NEW YORK v. HILL

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Case Basics
Docket No. 
98-1299
Petitioner 
New York
Respondent 
Hill
Advocates
(Argued the cause for the United States as amicus curiae supporting the petitioner and urging reversal)
(Rochester, New York, argued the cause for petitioner)
(Rochester, New York, argued the cause for the respondent)
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Facts of the Case 

The Interstate Agreement on Detainers (IAD) is a congressionally sanctioned interstate compact to establish procedures for resolution of one state's outstanding charges against a prisoner of another state. Under the Compact Clause, the IAD is a federal law subject to federal construction. In order to resolve outstanding murder and robbery charges against Michael Hill, an Ohio prisoner, the State of New York lodged a detainer against him under the IAD. Hill filed a request for disposition of the detainer, pursuant to IAD Article III, and was returned to New York. Article III provides that, upon such a request, that the prisoner be brought to trial within 180 days. Thereafter, Hill's counsel agreed to a trial date outside the 180-day period. Subsequently, Hill moved to dismiss his indictment, arguing that the IAD's time limit had expired. The trial court denied Hill's motion, concluding that his defense counsel's explicit agreement to the trial date constituted a waiver or abandonment of Hill's IAD rights. After his conviction and subsequent appeal, the Appellate Division of the New York Supreme Court affirmed the trial court's refusal to dismiss. In reversing, the state Court of Appeals ordered that Hill's indictment be dismissed because his counsel's agreement to a later trial date, it held, did not waive his IAD speedy trial rights.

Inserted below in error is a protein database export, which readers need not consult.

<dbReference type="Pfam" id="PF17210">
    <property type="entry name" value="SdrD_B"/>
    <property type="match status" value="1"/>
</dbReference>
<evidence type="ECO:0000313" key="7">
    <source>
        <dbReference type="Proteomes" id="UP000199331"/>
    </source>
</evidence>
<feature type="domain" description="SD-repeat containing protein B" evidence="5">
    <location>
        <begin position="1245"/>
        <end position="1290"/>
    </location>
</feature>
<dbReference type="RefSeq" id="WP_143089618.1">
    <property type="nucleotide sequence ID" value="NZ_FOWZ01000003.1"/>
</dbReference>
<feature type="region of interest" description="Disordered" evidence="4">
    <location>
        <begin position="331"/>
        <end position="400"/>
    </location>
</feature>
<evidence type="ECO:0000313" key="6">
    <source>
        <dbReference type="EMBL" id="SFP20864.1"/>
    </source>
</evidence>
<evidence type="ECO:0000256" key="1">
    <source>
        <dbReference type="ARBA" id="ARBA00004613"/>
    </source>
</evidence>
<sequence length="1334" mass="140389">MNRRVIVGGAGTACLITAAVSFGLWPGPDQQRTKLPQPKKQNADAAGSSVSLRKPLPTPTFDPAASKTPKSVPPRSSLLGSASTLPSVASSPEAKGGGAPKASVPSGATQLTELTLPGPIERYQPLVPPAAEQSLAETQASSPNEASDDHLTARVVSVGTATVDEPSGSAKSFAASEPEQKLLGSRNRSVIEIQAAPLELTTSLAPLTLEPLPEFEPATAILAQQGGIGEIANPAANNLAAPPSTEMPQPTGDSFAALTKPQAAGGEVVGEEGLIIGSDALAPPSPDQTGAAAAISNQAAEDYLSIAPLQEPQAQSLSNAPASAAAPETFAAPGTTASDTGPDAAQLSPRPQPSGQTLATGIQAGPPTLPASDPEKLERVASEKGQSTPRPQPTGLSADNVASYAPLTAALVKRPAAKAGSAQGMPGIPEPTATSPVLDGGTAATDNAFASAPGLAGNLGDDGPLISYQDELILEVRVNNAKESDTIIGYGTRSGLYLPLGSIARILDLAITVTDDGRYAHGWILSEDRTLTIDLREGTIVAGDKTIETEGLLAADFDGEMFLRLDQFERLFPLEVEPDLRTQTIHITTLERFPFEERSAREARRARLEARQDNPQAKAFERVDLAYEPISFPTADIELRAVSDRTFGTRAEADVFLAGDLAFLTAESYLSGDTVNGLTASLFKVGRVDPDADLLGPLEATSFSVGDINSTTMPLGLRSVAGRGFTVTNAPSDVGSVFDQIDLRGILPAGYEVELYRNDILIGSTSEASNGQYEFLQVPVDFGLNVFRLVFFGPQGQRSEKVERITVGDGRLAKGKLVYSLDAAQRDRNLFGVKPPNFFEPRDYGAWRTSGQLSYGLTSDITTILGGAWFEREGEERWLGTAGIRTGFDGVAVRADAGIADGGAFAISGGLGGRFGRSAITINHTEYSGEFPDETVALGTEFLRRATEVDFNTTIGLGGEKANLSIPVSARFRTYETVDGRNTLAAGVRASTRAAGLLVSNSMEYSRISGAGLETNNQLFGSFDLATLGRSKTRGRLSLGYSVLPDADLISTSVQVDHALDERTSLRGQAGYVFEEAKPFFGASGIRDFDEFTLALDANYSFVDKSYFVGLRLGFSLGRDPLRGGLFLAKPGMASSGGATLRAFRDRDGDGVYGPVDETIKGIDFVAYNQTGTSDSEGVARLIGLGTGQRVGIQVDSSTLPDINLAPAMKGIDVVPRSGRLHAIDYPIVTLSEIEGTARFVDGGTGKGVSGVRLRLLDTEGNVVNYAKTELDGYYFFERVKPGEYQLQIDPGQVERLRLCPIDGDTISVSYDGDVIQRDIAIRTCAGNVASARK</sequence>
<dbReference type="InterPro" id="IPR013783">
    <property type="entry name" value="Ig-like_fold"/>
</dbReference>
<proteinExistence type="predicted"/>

Question 

Does a defense counsel's agreement to a trial date outside the 180-day time period required by Article III of the Interstate Agreement on Detainers waive the defendant's right to a speedy trial?

Conclusion 
Decision: 9 votes for New York, 0 vote(s) against
Legal provision: 18 U.S.C. App.

Yes. In a unanimous opinion delivered by Justice Antonin Scalia, the Court held that a defense counsel's agreement to a trial date outside the period provided for by the IAD bars the defendant from seeking dismissal on the ground that trial did not occur within that period. Noting scheduling matters are generally controlled by counsel without the fully informed and publicly acknowledged consent of the client, Justice Scalia wrote, "[w]hat suffices for waiver depends on the nature of the right at issue." In such cases, "[a]bsent a demonstration of ineffectiveness, counsel's word on such matters is the last." Thus, defense counsel's agreement to a later trial date waived Hill's speedy trial rights under the IAD.

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NEW YORK v. HILL. The Oyez Project at IIT Chicago-Kent College of Law. 19 June 2014. <http://www.oyez.org/cases/1990-1999/1999/1999_98_1299>.
NEW YORK v. HILL, The Oyez Project at IIT Chicago-Kent College of Law, http://www.oyez.org/cases/1990-1999/1999/1999_98_1299 (last visited June 19, 2014).
"NEW YORK v. HILL," The Oyez Project at IIT Chicago-Kent College of Law, accessed June 19, 2014, http://www.oyez.org/cases/1990-1999/1999/1999_98_1299.